Risks of vaping

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Vaping can increase your exposure to chemicals that could harm your health (e.g. cause lung damage). Vaping could also expose you to nicotine, which is addictive.

There are also concerns about the appeal of vaping products among youth and their potential to promote tobacco use.

If you are a smoker, vaping is a less harmful option than smoking.

Health risks of vaping with nicotine

Nicotine is not known to cause cancer. It is approved for use in nicotine replacement therapies, such as the patch or nicotine gum. However, there are risks linked to nicotine.

Nicotine is a highly addictive substance. Vaping with nicotine could:

  • lead to dependenceFootnote 1
  • cause nicotine addiction among users who would not have started using nicotine otherwise (e.g. smoking)

Children and youth are especially susceptible to the harmful effects of nicotine, including addiction. They may become dependent on nicotine with lower levels of exposure than adults.Footnote 2


  • can affect memory and concentration
  • is known to alter teen brain development

Exposure to nicotine during adolescence may causeFootnote 3Footnote 4

  • reduced impulse control
  • cognitive and behavioural problems

Vaping may predispose youth to addiction to nicotine and possibly other drugs.Footnote 5Footnote 1

Nicotine poisoning

Vaping liquid containing nicotine is poisonous, particularly to young children.

Even in small amounts, vaping liquid containing nicotine can be very harmful if:

  • swallowed
  • absorbed through the skin

There have been fatalities as well as non-fatal nicotine poisoning caused by children swallowing vaping liquid.

When buying a container of vaping liquid with nicotine, look for one that has a child-resistant closure and a 'poison' hazard symbol. The closure and symbol are required by law. They help protect children in three ways:

  • The closure makes it harder for a child to gain access to the liquid in the container.
  • The poison hazard symbol reminds parents and caregivers to keep the product out of sight and reach of children.
  • Children are taught that the hazard symbol means Danger! Do not touch.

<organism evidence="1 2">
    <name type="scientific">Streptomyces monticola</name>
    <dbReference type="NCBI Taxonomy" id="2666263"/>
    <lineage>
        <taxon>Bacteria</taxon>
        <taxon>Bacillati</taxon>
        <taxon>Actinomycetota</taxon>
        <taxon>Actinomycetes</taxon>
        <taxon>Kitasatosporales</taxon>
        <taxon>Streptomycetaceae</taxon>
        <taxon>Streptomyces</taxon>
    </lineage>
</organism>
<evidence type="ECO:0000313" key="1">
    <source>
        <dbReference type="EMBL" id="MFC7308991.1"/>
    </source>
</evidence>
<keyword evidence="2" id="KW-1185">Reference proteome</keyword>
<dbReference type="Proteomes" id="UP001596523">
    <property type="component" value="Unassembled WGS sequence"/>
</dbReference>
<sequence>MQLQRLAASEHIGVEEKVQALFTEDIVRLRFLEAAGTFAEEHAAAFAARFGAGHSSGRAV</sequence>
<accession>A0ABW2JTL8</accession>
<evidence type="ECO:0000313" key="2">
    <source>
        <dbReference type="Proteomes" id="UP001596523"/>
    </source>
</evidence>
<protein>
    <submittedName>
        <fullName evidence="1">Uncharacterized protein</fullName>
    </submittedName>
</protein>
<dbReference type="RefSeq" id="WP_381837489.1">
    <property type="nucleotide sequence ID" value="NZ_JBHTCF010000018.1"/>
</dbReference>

Tips to handle vaping liquids safely

  • Store out of sight and reach of young children and pets.
  • Store vaping liquid in a cool, dry place where it cannot be confused for food, drinks, or medicine.
  • Close the container securely after each use.
  • Wash your hands immediately after handling vaping liquid.
  • If someone has swallowed vaping liquids, seek emergency medical attention or call 9-1-1.
  • Read more about household chemical safely.

Health risks of other chemicals in vaping

There are health risks linked to other chemicals found in vaping products.

Vaping substances have fewer and different chemicals than in tobacco products.

Vegetable glycerine and propylene glycol are the main liquids in vaping products. These are considered safe for use in many consumer products such as cosmetics and sweeteners. However, the long-term safety of inhaling the substances in vaping products is unknown and continues to be assessed.

Chemicals used for flavour in vaping products are used by food manufacturers to add flavour to their products. While safe to eat, these ingredients have not been tested to see if they are safe to breathe in.

There is no burning during vaping but the vaping process needs the liquid to be heated. This can create new chemicals, such as formaldehydes. Some contaminants (e.g. nickel, tin, aluminum) might also get into the vaping products and then into the vapour.

The amount of substances (including nicotine) a person can be exposed to by vaping is affected by the: